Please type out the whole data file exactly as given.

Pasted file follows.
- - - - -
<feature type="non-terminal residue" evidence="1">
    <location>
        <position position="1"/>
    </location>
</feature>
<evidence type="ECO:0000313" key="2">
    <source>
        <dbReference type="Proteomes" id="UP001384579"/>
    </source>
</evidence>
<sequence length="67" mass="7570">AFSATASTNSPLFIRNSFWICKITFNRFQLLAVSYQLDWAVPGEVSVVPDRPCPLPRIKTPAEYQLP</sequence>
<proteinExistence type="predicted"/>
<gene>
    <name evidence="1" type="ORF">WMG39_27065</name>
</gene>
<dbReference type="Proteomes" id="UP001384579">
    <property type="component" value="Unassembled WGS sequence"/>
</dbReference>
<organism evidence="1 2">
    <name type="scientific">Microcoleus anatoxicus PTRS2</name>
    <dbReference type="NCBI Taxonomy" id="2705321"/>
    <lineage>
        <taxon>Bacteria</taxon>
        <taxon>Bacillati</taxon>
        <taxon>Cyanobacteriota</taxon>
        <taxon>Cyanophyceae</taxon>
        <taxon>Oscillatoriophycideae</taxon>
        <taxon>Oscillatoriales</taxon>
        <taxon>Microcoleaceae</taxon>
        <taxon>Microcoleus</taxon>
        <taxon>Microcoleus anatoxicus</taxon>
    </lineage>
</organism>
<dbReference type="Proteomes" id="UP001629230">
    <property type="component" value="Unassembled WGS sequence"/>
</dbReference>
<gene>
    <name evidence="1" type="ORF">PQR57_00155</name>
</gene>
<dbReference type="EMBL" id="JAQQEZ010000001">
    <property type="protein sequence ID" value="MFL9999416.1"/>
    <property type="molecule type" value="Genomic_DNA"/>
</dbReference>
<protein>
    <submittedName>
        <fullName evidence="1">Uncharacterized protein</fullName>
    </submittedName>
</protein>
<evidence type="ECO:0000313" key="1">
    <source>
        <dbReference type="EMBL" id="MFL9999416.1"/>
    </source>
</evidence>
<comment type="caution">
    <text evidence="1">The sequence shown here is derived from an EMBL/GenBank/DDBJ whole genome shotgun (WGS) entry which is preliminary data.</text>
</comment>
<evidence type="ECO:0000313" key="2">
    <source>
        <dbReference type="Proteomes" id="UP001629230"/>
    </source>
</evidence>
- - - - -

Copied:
<feature type="non-terminal residue" evidence="1">
    <location>
        <position position="1"/>
    </location>
</feature>
<evidence type="ECO:0000313" key="2">
    <source>
        <dbReference type="Proteomes" id="UP001384579"/>
    </source>
</evidence>
<sequence length="67" mass="7570">AFSATASTNSPLFIRNSFWICKITFNRFQLLAVSYQLDWAVPGEVSVVPDRPCPLPRIKTPAEYQLP</sequence>
<proteinExistence type="predicted"/>
<gene>
    <name evidence="1" type="ORF">WMG39_27065</name>
</gene>
<dbReference type="Proteomes" id="UP001384579">
    <property type="component" value="Unassembled WGS sequence"/>
</dbReference>
<organism evidence="1 2">
    <name type="scientific">Microcoleus anatoxicus PTRS2</name>
    <dbReference type="NCBI Taxonomy" id="2705321"/>
    <lineage>
        <taxon>Bacteria</taxon>
        <taxon>Bacillati</taxon>
        <taxon>Cyanobacteriota</taxon>
        <taxon>Cyanophyceae</taxon>
        <taxon>Oscillatoriophycideae</taxon>
        <taxon>Oscillatoriales</taxon>
        <taxon>Microcoleaceae</taxon>
        <taxon>Microcoleus</taxon>
        <taxon>Microcoleus anatoxicus</taxon>
    </lineage>
</organism>
<dbReference type="Proteomes" id="UP001629230">
    <property type="component" value="Unassembled WGS sequence"/>
</dbReference>
<gene>
    <name evidence="1" type="ORF">PQR57_00155</name>
</gene>
<dbReference type="EMBL" id="JAQQEZ010000001">
    <property type="protein sequence ID" value="MFL9999416.1"/>
    <property type="molecule type" value="Genomic_DNA"/>
</dbReference>
<protein>
    <submittedName>
        <fullName evidence="1">Uncharacterized protein</fullName>
    </submittedName>
</protein>
<evidence type="ECO:0000313" key="1">
    <source>
        <dbReference type="EMBL" id="MFL9999416.1"/>
    </source>
</evidence>
<comment type="caution">
    <text evidence="1">The sequence shown here is derived from an EMBL/GenBank/DDBJ whole genome shotgun (WGS) entry which is preliminary data.</text>
</comment>
<evidence type="ECO:0000313" key="2">
    <source>
        <dbReference type="Proteomes" id="UP001629230"/>
    </source>
</evidence>